What is the Difference Between Dental Veneers and Dental Fillings?
Dental crowns and dental fillings can both repair damage to teeth. However, there are differences between the two that can determine which one your dentist will recommend at your next appointment.
In this blog post, your restorative dentist will discuss the pros and cons of dental crowns and fillings so you can feel more knowledgeable and confident when seeking dental treatments.
When You Need Filling
Small gaps often require filling. If the damage to the tooth is minimal, you can get rid of it just by having a filling. Fillings may be preferred to dental crowns as they are completed in a single visit to the dentist.
Unlike dental crowns, your dentist will not need to measure your teeth to fill. This means your treatment will take less time and cost less money.
As the name suggests, cavity fillings are made from dental amalgam or composite resin and fill small spaces in your tooth that are decayed or otherwise damaged. Many patients prefer fillings as they are less invasive than dental crowns.
To prepare a tooth for a porcelain crown, natural enamel must be filed so that it fits easily on top of the crown. With fillings, you preserve as much enamel as possible to fill only the damaged areas. Composite fillings also match the color of your natural enamel, perfect for teeth that come out when you smile and talk.
The healing time of a filling is short. After the effect of the local anesthetic wears off, you can eat and talk normally. Some minor tenderness right after your appointment is normal, but should dissipate fairly quickly.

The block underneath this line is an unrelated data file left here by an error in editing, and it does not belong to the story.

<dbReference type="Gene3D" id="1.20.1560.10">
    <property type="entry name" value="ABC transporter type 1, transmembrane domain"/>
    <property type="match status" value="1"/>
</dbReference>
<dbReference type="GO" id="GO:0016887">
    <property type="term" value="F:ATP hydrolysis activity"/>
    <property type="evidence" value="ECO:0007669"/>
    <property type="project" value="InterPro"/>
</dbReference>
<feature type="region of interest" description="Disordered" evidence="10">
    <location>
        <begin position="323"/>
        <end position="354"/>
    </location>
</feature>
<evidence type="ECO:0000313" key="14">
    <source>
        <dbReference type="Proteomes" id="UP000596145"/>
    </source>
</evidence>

When You Need a Cover
When your teeth are severely damaged or decayed, you’d better spend the extra money on a dental veneer.
Dental crowns differ from fillings because they cover the entire visible part of your tooth above the gum line. Some patients even call them “tooth caps”. For intensive tooth repair, a filling cannot properly restore the tooth to its natural function and appearance.
Dental crowns help prevent further damage and sensitivity to the underlying tooth enamel. Because crowns cover your underlying teeth, they are more durable and generally last longer than dental fillings.
An experienced dentist can advise you on whether a veneer is necessary for the amount of tooth damage present. Teeth that have been weakened by repeated restorative dental treatments may also benefit by equipping them with dental crowns.
To apply a dental veneer, we will need to custom-make the dental cap to fit your smile. The natural tooth will then be shaved so that the crown can fit over it. This may take two appointments to complete.
Quick Comparison of Crowns and Fillings
.Seriously damaged or decayed tooth
.2 receives dental visits
.Covers rotten teeth
.Minor tooth damage or decay
.Takes one dental visit
.Fills rotten teeth
When deciding on the best dental procedure for your tooth, you should consult a knowledgeable dentist. From their previous experience treating patients, they will be able to determine if the damage is severe enough to require a veneer procedure or if you can get away with a filling.
Even if the damage to the tooth is minimal, some patients prefer porcelain veneers for their durability. Ultimately, the choice will need to be discussed by you and your dentist.